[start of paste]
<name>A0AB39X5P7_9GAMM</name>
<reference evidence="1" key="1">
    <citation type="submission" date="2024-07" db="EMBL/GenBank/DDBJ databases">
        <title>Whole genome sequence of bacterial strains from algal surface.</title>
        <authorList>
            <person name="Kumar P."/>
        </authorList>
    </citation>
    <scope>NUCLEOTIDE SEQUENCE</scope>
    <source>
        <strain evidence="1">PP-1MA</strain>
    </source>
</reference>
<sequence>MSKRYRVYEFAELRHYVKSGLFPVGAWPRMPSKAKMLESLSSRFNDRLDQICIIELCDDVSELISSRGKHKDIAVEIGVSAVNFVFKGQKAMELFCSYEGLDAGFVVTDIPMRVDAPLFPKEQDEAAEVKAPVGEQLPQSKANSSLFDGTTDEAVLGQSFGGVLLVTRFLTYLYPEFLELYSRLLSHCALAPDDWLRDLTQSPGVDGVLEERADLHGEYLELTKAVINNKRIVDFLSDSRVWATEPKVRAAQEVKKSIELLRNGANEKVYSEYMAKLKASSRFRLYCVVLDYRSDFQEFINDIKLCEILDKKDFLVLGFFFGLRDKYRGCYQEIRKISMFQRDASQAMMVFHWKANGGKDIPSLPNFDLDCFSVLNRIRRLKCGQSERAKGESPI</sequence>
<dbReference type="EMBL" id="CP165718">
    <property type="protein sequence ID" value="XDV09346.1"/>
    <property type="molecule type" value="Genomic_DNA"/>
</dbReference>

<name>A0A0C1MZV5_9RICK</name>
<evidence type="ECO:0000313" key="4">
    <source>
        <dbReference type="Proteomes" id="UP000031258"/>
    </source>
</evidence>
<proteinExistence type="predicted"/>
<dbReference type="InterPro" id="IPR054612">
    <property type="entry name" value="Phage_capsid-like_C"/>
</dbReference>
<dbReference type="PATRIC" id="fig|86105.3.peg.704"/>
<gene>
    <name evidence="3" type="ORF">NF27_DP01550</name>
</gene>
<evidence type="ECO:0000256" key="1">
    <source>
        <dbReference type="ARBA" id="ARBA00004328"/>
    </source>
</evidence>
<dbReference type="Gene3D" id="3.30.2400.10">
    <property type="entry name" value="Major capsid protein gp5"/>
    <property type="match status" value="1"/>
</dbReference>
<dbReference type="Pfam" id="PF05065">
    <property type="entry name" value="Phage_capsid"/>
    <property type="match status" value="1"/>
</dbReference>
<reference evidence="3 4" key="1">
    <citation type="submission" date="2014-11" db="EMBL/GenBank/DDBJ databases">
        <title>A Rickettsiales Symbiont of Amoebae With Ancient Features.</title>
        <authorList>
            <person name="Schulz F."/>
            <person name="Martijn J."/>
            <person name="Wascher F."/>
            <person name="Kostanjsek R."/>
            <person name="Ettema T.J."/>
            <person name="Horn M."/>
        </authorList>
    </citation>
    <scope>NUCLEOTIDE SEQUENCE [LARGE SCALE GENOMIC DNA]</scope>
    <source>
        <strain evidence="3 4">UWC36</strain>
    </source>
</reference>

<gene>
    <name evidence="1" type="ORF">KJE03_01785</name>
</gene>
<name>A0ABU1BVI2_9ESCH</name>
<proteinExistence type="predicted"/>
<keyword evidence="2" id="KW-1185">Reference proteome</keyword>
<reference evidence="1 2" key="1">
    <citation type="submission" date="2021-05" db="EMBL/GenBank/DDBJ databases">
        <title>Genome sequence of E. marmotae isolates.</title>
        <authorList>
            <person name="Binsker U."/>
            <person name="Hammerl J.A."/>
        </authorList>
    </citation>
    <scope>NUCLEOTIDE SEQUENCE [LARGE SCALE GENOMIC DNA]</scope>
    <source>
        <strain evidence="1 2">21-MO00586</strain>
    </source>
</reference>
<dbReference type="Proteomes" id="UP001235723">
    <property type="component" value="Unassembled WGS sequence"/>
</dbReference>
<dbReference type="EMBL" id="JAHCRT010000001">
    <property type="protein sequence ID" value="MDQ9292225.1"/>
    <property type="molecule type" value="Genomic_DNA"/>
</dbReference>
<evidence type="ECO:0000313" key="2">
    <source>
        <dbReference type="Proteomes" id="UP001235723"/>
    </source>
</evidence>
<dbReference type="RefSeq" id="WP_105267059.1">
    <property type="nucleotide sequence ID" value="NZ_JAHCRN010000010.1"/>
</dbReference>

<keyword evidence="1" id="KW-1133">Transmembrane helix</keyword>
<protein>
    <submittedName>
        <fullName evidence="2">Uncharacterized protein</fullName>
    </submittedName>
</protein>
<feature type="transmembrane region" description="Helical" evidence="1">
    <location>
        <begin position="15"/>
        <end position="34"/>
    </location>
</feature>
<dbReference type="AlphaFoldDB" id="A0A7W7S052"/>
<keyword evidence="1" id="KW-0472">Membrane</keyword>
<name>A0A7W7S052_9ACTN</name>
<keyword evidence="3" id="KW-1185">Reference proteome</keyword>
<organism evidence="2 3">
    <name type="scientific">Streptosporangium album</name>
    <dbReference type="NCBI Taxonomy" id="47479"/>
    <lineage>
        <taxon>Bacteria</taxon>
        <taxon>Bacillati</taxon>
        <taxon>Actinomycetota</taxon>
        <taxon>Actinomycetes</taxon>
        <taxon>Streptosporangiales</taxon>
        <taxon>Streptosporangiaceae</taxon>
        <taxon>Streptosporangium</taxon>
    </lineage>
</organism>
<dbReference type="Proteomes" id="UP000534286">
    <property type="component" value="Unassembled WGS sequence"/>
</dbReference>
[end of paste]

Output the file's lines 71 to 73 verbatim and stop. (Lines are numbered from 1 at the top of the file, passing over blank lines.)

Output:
        <title>Genome sequence of E. marmotae isolates.</title>
        <authorList>
            <person name="Binsker U."/>